So I could read and spell before I started school. Because I started school mid-term aged 6+ a half,which even I thought a bit odd then. I've lately put two + two together and I'll never know for sure (but there could be a record in archives somewhere) but I feel my Mum wanted to keep me home with her and it was probably the receipt of curt letters from the local authority threatening to fine my Mum + Dad that made my Mum unwillingly send me to that,lol,torture prison. I do not have fond memories of school and my school wasn't even a horrible one. It was a nice place. I wish my Mum had got her way. Now,it might be thought that if I could read and spell already and the rest of the kids in the class were still stumbling and struggling why wasn't I streets ahead and now a multi-millionaire?!! But this factor only served to stress how DIFFERENT I was. And sadly not being a psychopath I cared. So I kind of turned off,tuned out,and zoned out of it. WE DONT LIKE YOU,YOURE NOT LIKE US,YOURE DIFFERENT.

I'm ok. Not traumatized. Now. But it just proves the enforced gregarity of "school" is not for everyone.

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Apr 29, 2023Liked by Ted Gioia

Ted, I think you're the bee's knees. You read my mind! I was curious about these things.b I have accumulated books over the years that are waiting on their shelves for my attention. I kind of berate myself that I'm such a slow reader and it's often frustrating because I have some imaginary comparison to some imaginary other. Thank you for spelling out a different way to think about it. Now I'll give myself a pat on the back when I read a sentence three times over. Thanks for sharing your inner world with us!

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You have won me over as a fan because I also consider reading a major human function. I struggle to read on line and recall an article (in Scientific American I think) which cited scientific studies showing that the human brain registers electronic words differently from those in hard print. I already knew this since editing my book and other articles on line always resulted in overlooking errors, to the point where I always sent my writings to my husband for reading and then printing a hard copy for me to edit. I admire the breadth of your reading choices; however, I am really puzzled at the absence of nonfiction, especially in the hard and social sciences, i.e. biology, nature,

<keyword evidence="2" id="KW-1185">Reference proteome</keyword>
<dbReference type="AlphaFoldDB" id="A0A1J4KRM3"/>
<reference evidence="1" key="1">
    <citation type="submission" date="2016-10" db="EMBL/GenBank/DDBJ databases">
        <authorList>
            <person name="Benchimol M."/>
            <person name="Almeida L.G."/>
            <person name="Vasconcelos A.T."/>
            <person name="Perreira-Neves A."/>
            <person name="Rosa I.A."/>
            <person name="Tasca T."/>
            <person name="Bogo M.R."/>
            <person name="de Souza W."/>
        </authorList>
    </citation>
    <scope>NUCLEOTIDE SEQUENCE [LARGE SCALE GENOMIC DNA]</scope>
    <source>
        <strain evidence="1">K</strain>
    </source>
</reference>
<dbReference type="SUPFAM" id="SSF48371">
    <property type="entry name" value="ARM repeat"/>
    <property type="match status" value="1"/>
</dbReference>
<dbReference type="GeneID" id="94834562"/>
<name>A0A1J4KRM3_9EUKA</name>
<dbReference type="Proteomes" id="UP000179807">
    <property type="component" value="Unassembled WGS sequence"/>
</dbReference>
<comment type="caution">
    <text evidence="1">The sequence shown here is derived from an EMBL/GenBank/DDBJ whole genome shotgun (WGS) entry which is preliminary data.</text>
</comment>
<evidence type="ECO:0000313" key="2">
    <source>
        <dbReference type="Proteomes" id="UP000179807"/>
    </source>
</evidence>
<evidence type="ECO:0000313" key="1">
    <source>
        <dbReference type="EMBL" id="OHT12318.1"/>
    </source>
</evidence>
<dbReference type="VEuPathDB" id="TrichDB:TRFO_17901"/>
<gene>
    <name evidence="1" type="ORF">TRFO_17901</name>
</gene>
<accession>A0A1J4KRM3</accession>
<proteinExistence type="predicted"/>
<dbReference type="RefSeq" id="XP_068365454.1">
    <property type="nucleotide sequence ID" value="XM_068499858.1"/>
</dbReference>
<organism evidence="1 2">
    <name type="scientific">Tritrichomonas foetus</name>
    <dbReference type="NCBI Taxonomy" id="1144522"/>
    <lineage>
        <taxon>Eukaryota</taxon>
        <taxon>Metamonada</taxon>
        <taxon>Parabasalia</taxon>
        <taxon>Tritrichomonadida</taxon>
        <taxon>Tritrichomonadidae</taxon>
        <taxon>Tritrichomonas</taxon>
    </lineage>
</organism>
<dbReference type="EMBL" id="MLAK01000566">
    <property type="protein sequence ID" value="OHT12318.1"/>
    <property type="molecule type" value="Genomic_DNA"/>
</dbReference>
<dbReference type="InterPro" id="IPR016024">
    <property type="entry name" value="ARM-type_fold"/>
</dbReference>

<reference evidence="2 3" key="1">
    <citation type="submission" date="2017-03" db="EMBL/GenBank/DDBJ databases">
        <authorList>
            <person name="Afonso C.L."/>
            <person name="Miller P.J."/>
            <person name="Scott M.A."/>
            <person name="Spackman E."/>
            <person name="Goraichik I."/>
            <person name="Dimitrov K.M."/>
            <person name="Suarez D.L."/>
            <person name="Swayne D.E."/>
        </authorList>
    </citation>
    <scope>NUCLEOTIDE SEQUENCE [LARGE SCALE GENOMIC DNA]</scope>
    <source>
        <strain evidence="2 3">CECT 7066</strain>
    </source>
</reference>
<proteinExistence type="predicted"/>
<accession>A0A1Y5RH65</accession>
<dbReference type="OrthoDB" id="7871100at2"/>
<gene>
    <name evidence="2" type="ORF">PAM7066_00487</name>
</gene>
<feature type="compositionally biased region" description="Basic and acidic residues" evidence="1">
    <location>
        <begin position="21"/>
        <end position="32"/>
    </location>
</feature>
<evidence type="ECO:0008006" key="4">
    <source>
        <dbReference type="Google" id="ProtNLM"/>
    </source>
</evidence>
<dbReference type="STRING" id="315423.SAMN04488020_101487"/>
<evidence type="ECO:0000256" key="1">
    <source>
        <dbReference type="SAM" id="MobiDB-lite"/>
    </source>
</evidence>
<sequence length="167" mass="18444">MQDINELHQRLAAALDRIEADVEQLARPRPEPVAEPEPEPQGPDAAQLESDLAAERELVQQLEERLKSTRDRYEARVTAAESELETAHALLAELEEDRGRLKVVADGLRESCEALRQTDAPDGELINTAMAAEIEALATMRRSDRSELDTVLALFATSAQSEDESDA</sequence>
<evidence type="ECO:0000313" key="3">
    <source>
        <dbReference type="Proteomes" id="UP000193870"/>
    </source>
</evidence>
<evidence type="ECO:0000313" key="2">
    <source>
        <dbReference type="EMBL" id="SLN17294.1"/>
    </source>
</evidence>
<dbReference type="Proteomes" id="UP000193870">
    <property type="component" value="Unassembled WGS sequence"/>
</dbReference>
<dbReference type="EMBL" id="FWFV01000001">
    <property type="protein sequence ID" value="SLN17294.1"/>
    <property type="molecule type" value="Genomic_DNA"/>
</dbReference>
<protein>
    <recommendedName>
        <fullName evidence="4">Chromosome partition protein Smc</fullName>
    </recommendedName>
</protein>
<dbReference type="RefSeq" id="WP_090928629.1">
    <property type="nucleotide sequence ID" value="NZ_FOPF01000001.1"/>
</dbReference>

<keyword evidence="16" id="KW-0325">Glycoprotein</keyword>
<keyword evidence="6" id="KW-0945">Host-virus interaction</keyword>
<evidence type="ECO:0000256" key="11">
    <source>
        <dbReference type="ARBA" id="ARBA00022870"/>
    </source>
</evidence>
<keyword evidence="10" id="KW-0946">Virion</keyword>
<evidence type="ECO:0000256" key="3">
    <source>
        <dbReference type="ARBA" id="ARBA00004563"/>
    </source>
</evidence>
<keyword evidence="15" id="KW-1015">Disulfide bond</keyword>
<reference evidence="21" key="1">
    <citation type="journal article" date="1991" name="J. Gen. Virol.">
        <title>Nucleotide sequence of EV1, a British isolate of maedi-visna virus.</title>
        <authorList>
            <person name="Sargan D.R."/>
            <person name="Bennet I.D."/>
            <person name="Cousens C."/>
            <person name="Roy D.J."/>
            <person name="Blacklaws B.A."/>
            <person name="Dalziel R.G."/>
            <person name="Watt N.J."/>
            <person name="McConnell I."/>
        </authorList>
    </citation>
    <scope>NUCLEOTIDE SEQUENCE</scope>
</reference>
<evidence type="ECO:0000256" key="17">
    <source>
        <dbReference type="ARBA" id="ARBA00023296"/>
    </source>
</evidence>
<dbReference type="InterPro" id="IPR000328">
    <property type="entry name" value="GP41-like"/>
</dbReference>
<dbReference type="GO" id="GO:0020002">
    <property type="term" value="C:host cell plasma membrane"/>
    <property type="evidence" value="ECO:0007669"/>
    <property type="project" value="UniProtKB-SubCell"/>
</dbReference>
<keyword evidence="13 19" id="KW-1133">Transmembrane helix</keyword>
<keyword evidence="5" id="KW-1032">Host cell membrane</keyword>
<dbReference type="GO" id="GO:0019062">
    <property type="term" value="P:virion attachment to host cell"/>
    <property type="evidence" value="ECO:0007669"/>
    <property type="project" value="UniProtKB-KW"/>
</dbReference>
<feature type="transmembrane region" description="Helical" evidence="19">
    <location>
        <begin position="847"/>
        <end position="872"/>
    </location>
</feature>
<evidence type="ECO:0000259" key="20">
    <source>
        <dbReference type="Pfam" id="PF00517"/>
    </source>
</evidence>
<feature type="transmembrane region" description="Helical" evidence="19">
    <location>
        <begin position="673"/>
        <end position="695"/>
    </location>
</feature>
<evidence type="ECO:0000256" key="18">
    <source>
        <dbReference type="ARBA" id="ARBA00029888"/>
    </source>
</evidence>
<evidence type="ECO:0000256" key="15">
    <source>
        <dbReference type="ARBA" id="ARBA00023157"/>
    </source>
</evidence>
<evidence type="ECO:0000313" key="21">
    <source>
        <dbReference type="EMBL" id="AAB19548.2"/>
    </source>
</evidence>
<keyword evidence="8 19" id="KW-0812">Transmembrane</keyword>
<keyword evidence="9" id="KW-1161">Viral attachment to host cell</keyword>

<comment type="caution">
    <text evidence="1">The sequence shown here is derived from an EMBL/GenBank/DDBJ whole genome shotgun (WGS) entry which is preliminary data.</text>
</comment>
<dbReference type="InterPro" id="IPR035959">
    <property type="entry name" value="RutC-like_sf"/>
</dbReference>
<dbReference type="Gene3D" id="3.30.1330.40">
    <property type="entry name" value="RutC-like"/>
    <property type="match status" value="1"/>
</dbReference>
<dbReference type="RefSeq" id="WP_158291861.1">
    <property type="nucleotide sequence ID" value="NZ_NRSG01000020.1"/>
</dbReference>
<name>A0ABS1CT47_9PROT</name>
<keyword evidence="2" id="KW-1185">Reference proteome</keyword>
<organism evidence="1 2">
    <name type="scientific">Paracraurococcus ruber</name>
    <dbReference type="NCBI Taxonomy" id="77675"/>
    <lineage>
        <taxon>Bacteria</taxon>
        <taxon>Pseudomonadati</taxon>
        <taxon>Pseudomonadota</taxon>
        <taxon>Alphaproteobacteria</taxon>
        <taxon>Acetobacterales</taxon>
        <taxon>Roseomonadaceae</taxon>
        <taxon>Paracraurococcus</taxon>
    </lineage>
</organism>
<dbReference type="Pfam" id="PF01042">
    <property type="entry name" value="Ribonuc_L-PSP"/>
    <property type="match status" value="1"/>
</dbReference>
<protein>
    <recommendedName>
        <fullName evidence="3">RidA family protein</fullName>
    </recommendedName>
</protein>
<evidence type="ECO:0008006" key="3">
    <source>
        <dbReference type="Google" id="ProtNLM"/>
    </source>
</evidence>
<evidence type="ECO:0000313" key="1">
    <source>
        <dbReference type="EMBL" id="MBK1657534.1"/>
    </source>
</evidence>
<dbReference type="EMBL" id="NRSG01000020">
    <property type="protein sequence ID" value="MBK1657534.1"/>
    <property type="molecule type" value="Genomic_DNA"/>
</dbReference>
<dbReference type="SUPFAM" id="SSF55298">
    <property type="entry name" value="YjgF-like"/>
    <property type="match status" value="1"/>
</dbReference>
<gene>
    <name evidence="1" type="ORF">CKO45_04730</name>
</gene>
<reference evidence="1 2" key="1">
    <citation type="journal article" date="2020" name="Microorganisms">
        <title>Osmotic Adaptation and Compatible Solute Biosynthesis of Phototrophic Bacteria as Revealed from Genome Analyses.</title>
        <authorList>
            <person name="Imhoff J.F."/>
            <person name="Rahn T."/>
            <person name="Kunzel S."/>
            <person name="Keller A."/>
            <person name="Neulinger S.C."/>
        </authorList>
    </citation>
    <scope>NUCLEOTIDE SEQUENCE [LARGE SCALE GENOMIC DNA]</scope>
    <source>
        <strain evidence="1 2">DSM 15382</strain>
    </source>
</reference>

science in general, language, anthropology, etc. For me these are, for the most part, my only reading choices aside from classic older fiction, mainly because I find that the recommendations of other people turn out to be, for me, uninteresting or lacking in heft ( my exceptions are Marquez,

Nabokov, Roth, Katharine Anne Porter, Virginia Woolf...though I read a truly great piece by

Valeria Luiselli some years ago (The Story of My Teeth). I am happy to say my granddaughter, now

in her junior year at Princeton, is majoring in literature and writing, including playwriting. When she was little and we took her out for a walk or dinner, she walked along with us reading whatever book she had started before the walk. How many people do you know like that? (I was an English major at Cornell and audited a couple of lectures by Nabokov, who read from notes, and I have no recollection of his classes whatsoever).

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My Uncle John instilled a love of reading in me. He had fought in both world wars, I & II. He worked long hours translating for an import/export company in Manhattan ( he had a facility for the languages he encountered in France, Italy, Germany, Russia ). There was a newsstand where he caught the train home to Brooklyn, and it carried the Classics Illustrated “comic books”. He’d bring them home to me, pour himself a beer, and I would curl up with his arm around me and he would read me to sleep. When he realized I was picking up on reading simple words, he gave me a copy of Grimm’s Fairy Tales ( Modern Library edition ) for either my birthday or Christmas, don’t remember which… ( I was 4 when this began…) By the time he and my Grandmother sent me to boarding school for 1st grade I was omniverous; Sunday comics, Saturday Evening Post, Life Magazine. Reading became the element that plugged up the cracks in my social skills, if nothing else.

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Apr 30, 2023·edited Apr 30, 2023Liked by Ted Gioia

So great. You know, one could do the same thing with music. Start with Bach (could start earlier of course, but it's a worthwhile starting point), and go through all the "big" composers. One will learn a lot.

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Excellent point, Paul. And with the help of Spotify, Amazon music, etc., very doable.